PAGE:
July 10: Johnny Cash Recorded Kris Kristofferson´s “Sunday Morning Coming Down” in 1970

Well, I woke up Sunday morning
With no way to hold my head that didn’t hurt
And the beer I had for breakfast wasn’t bad
So I had one more for dessert
Then I fumbled in my closet through my clothes
And found my cleanest dirty shirt
Then I washed my face and combed my hair
And stumbled down the stairs to meet the day

This country classic is written by Kris Kristofferson and was popularized in 1969 by Ray Stevens before becoming a number one hit for Johnny Cash.

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June 4: Johnny Cash released “Live at San Quentin” in 1969

 

June 4:  Johnny Cash Live at San Quentin was released in 1969

When I was little boy I was very interested in music, the radio and records. My father had a small  but very good record collection. Among the treasures in his collection was this album, Johnny Cash – Live at San Quentin. My father told me the story of the album, and I remember that the Norwegian broadcast company (yes there were only one channel at the time, early 70s) showed the actual concert. It was very late at night but my father woke me and I got to see this legendary show.   It marked me for life.

At San Quentin is the 31st overall album and a recording of a live concert given by Johnny Cash to the inmates of San Quentin State Prison. As well as being released on record the concert was filmed by Granada Television.

Wanted Man: (with great sound!):

The album was a follow-up to Cash’s previous live album, the critically acclaimed and commercially successful At Folsom Prison.
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May 14: Legendary producer the late Bob Johnston was born in 1932

Photo by Al Clayton

“Is it rolling, Bob?”
– Bob Dylan at the beginning of To Be Alone With You (Nashville Skyline)

“Johnston had fire in his eyes. He had that thing that some people call ‘Momentum.’ You could see it in his face and he shared that fire, that spirit. Columbia’s leading folk and country producer, he was born one hundred years too late. He should have been wearing a wide cape, a plumed hat, and riding with his sword held high. Johnston disregarded any warning that might get in his way. … Johnston lived on low country barbecue, and he was all charm.”
– Bob Dylan, Chronicles: Volume One

“I had the best in the world in my hand – there was no place I couldn’t go with him, so that’s where I went. I think Blonde On Blonde is the best record Dylan ever cut… Blonde On Blonde was the first symphony cut in Nashville!”
– Bob Johnston (Uncut magazine)

Donald William ‘Bob’ Johnston (born May 14, 1932, Hillsboro, Texas, died August 14, 2015) was an American record producer, best known for his work with Bob DylanJohnny CashLeonard Cohen, and Simon and Garfunkel.

Great interview from youtube (by Harper Simon):

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May 1: Johnny Cash released “I Walk The Line” in 1956 – here are 5 great live versions

I keep a close watch on this heart of mine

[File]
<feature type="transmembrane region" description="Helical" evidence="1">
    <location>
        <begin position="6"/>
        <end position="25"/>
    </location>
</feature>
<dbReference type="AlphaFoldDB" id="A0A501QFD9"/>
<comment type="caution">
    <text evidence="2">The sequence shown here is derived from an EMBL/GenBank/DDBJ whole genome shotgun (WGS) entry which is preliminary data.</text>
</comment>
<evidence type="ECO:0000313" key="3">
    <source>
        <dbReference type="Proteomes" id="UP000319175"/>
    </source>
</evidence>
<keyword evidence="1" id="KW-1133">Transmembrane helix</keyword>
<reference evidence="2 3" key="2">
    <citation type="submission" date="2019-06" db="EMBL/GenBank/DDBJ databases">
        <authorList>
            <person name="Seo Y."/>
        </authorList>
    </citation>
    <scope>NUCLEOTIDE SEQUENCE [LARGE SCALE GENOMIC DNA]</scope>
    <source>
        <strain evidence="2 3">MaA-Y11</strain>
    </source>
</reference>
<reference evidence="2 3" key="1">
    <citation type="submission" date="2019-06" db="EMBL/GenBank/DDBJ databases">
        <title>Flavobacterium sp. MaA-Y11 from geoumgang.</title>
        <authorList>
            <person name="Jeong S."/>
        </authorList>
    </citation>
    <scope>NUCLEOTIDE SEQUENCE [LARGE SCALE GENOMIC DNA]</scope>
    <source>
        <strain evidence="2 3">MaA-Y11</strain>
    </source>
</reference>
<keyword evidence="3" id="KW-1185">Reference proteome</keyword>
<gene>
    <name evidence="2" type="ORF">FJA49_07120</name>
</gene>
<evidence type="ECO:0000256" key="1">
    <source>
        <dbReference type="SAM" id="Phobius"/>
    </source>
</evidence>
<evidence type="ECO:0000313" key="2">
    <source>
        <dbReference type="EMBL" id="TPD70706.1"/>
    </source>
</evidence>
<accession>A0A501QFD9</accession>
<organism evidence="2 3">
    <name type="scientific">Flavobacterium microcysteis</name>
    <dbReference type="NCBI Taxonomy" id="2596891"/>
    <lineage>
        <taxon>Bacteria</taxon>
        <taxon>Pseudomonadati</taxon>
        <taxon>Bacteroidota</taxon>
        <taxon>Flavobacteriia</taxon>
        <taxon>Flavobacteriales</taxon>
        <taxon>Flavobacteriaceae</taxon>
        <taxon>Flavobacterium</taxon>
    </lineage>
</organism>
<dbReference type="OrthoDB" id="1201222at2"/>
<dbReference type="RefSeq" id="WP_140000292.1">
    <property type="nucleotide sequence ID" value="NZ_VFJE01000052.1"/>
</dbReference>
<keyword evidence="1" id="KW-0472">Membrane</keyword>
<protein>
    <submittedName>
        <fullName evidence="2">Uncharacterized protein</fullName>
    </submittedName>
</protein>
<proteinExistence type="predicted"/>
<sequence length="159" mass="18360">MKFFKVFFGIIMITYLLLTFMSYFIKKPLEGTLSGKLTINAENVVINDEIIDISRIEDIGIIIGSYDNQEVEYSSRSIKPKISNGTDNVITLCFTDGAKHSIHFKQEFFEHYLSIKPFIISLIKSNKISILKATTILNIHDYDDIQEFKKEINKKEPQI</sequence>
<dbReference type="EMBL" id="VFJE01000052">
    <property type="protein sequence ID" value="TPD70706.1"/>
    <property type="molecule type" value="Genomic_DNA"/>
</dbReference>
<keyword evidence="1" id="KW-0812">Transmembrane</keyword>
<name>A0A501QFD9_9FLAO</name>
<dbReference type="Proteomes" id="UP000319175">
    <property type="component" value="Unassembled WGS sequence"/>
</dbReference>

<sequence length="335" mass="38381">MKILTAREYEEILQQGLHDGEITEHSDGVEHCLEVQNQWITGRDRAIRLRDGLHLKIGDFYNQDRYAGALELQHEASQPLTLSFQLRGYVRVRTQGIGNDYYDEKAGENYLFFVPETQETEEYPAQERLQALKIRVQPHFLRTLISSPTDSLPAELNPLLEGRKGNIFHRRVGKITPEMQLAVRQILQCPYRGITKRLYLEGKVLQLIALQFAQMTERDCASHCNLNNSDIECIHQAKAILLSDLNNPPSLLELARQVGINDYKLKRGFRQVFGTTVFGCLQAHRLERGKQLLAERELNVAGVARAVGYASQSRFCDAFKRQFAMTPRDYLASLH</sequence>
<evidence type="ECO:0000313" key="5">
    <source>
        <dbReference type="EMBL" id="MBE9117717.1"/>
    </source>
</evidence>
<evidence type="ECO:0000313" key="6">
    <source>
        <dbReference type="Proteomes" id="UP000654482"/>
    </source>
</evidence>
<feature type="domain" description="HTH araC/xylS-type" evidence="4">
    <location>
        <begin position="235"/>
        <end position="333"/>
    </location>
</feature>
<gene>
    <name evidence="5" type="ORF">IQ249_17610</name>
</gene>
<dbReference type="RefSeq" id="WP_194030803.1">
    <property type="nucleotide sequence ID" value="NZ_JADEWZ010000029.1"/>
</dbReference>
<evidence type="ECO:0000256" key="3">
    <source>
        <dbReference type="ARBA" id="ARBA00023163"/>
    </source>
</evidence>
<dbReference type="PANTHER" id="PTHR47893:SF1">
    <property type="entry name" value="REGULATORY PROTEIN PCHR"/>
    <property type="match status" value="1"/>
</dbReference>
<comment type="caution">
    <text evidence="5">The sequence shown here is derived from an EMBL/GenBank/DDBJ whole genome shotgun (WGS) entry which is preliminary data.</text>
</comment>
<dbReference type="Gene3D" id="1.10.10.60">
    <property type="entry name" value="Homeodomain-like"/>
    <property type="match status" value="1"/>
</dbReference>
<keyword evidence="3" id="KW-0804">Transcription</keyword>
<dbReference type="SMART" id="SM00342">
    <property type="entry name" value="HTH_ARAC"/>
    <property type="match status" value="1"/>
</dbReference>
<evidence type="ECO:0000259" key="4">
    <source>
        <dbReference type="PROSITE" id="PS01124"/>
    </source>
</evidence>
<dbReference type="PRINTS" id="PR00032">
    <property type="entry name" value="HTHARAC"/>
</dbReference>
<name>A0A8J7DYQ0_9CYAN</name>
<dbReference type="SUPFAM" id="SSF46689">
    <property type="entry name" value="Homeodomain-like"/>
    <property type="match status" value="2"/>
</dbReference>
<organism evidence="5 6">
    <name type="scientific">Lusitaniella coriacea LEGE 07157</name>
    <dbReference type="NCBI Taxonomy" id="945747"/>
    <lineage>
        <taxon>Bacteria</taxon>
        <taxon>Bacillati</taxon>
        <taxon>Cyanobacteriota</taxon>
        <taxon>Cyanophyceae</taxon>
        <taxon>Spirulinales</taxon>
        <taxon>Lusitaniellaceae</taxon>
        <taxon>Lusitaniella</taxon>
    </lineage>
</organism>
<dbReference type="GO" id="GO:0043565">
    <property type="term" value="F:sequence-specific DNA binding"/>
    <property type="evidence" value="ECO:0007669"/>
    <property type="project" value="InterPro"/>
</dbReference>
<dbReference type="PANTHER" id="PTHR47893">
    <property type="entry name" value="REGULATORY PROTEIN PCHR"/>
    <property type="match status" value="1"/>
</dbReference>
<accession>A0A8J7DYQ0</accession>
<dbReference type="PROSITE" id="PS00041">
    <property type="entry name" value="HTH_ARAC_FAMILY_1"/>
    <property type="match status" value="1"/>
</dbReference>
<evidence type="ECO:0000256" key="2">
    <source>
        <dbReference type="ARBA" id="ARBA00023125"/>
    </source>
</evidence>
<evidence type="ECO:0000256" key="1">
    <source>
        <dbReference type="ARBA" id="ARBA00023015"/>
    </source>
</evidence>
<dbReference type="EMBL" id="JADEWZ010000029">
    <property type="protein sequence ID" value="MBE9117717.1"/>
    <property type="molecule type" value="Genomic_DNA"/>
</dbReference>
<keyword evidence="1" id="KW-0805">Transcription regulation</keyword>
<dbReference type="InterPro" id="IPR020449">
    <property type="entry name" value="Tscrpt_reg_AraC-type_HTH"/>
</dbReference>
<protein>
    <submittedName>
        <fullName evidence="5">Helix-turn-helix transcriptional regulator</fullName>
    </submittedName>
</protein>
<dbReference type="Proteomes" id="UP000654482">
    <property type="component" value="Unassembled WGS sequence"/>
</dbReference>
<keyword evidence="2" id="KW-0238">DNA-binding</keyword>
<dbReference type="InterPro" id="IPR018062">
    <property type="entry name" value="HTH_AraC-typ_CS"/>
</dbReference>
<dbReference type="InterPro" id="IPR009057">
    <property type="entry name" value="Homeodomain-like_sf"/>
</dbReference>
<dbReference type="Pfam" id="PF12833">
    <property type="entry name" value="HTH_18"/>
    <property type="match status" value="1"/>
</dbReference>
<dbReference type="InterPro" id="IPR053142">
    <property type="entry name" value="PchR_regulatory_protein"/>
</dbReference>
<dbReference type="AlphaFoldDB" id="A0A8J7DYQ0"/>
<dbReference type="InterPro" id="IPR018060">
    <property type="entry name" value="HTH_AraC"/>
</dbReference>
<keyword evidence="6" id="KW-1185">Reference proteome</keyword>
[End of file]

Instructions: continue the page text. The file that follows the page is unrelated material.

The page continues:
I keep my eyes wide open all the time.
I keep the ends out for the tie that binds
Because you’re mine,
I walk the line

“I Walk The Line” was written by Johnny Cash & recorded on April 2, 1956 @ Sun Studio, Memphis, Tennessee. It was released May 1, 1956 on the Sun label.

Celebrating this masterpiece today, here are 5 great liver versions.

Live at The Tex Ritter Show (1956?):

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Classic Concert: Johnny Cash @ Glastonbury Festival 1994 (video)

Johnny Cash considered his UK appearance at Glastonbury Festival 1994 as one of the great highlights of his musical career. He wrote about the performance in his autobiography and was so moved by his experience at the time, there were tears rolling down his face when he came off stage afterwards, according to the other performers who were there.
– Paul Goodman (hubpages.com)

Glastonbury Festival
Worthy Farm, Pilton, England
June 26, 1994

Band

  • Bob Wootton – guitar
  • W. S. Holland – drums
  • Dave Roe – bass
  • Backing vocals and rhythm guitar: John Carter Cash
  • Vocals on Jackson and If I were a Carpenter: June Carter

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Video: Johnny Cash’s Final Public Performance at The Carter Family Fold, July 5th 2003

The site was Hiltons, Virginia, a short distance from Bristol, the “Birthplace of Country Music,” where acts including the Carter Family made some of the very first country recordings. Just three miles down a narrow country road from Hiltons, in a large wooden structure known as the Carter Family Fold, Cash was introduced by one of the Fold founders, Janette Carter, the daughter of Sara and A.P., two-thirds of the original Carter Family with Maybelle Carter. Cash, who toured and recorded with the Carter Family throughout the Sixties, would later become inexorably linked to the family when he married June Carter, the second of Mother Maybelle’s three daughters.
-Stephen L. Betts (rollingstone.com)

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